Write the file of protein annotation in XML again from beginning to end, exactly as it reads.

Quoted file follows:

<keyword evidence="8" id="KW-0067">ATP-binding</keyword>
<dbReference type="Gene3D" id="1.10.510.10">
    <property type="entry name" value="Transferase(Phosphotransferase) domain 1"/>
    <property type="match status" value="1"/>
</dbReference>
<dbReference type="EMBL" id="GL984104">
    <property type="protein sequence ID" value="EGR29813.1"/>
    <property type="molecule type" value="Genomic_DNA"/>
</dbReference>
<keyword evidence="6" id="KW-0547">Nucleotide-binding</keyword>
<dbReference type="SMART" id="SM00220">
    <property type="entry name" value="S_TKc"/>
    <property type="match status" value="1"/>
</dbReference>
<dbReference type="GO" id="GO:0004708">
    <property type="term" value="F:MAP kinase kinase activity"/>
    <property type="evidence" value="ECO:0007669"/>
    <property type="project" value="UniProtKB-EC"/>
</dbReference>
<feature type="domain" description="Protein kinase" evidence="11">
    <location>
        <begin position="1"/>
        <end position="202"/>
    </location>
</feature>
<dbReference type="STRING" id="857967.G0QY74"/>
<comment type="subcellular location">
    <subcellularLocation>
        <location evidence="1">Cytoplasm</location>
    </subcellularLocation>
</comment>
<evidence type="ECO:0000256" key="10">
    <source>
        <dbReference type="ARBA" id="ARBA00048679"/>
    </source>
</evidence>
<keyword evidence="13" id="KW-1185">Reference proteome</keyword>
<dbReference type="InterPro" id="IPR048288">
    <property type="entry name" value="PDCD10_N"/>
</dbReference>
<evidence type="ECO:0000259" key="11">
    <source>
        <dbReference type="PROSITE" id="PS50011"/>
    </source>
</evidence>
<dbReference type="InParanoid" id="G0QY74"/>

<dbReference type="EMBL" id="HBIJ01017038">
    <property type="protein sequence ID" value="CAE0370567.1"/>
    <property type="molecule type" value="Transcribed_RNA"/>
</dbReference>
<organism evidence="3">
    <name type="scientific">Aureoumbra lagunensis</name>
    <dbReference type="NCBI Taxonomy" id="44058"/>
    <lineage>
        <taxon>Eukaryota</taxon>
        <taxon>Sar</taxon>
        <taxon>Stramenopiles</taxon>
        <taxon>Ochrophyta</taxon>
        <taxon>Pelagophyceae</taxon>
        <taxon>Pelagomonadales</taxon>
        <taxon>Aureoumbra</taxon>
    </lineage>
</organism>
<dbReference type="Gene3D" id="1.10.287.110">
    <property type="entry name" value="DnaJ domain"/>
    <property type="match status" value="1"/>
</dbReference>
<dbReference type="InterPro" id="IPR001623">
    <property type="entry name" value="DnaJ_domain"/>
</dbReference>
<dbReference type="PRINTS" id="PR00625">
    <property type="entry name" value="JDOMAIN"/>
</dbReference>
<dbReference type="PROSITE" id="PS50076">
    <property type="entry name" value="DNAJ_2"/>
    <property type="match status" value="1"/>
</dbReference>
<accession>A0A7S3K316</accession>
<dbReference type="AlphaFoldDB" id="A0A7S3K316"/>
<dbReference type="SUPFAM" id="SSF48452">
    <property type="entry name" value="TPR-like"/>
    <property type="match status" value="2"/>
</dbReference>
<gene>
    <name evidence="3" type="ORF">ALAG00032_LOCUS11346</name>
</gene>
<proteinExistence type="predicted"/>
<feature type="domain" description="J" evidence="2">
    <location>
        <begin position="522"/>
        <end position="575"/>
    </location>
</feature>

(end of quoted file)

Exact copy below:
<keyword evidence="8" id="KW-0067">ATP-binding</keyword>
<dbReference type="Gene3D" id="1.10.510.10">
    <property type="entry name" value="Transferase(Phosphotransferase) domain 1"/>
    <property type="match status" value="1"/>
</dbReference>
<dbReference type="EMBL" id="GL984104">
    <property type="protein sequence ID" value="EGR29813.1"/>
    <property type="molecule type" value="Genomic_DNA"/>
</dbReference>
<keyword evidence="6" id="KW-0547">Nucleotide-binding</keyword>
<dbReference type="SMART" id="SM00220">
    <property type="entry name" value="S_TKc"/>
    <property type="match status" value="1"/>
</dbReference>
<dbReference type="GO" id="GO:0004708">
    <property type="term" value="F:MAP kinase kinase activity"/>
    <property type="evidence" value="ECO:0007669"/>
    <property type="project" value="UniProtKB-EC"/>
</dbReference>
<feature type="domain" description="Protein kinase" evidence="11">
    <location>
        <begin position="1"/>
        <end position="202"/>
    </location>
</feature>
<dbReference type="STRING" id="857967.G0QY74"/>
<comment type="subcellular location">
    <subcellularLocation>
        <location evidence="1">Cytoplasm</location>
    </subcellularLocation>
</comment>
<evidence type="ECO:0000256" key="10">
    <source>
        <dbReference type="ARBA" id="ARBA00048679"/>
    </source>
</evidence>
<keyword evidence="13" id="KW-1185">Reference proteome</keyword>
<dbReference type="InterPro" id="IPR048288">
    <property type="entry name" value="PDCD10_N"/>
</dbReference>
<evidence type="ECO:0000259" key="11">
    <source>
        <dbReference type="PROSITE" id="PS50011"/>
    </source>
</evidence>
<dbReference type="InParanoid" id="G0QY74"/>

<dbReference type="EMBL" id="HBIJ01017038">
    <property type="protein sequence ID" value="CAE0370567.1"/>
    <property type="molecule type" value="Transcribed_RNA"/>
</dbReference>
<organism evidence="3">
    <name type="scientific">Aureoumbra lagunensis</name>
    <dbReference type="NCBI Taxonomy" id="44058"/>
    <lineage>
        <taxon>Eukaryota</taxon>
        <taxon>Sar</taxon>
        <taxon>Stramenopiles</taxon>
        <taxon>Ochrophyta</taxon>
        <taxon>Pelagophyceae</taxon>
        <taxon>Pelagomonadales</taxon>
        <taxon>Aureoumbra</taxon>
    </lineage>
</organism>
<dbReference type="Gene3D" id="1.10.287.110">
    <property type="entry name" value="DnaJ domain"/>
    <property type="match status" value="1"/>
</dbReference>
<dbReference type="InterPro" id="IPR001623">
    <property type="entry name" value="DnaJ_domain"/>
</dbReference>
<dbReference type="PRINTS" id="PR00625">
    <property type="entry name" value="JDOMAIN"/>
</dbReference>
<dbReference type="PROSITE" id="PS50076">
    <property type="entry name" value="DNAJ_2"/>
    <property type="match status" value="1"/>
</dbReference>
<accession>A0A7S3K316</accession>
<dbReference type="AlphaFoldDB" id="A0A7S3K316"/>
<dbReference type="SUPFAM" id="SSF48452">
    <property type="entry name" value="TPR-like"/>
    <property type="match status" value="2"/>
</dbReference>
<gene>
    <name evidence="3" type="ORF">ALAG00032_LOCUS11346</name>
</gene>
<proteinExistence type="predicted"/>
<feature type="domain" description="J" evidence="2">
    <location>
        <begin position="522"/>
        <end position="575"/>
    </location>
</feature>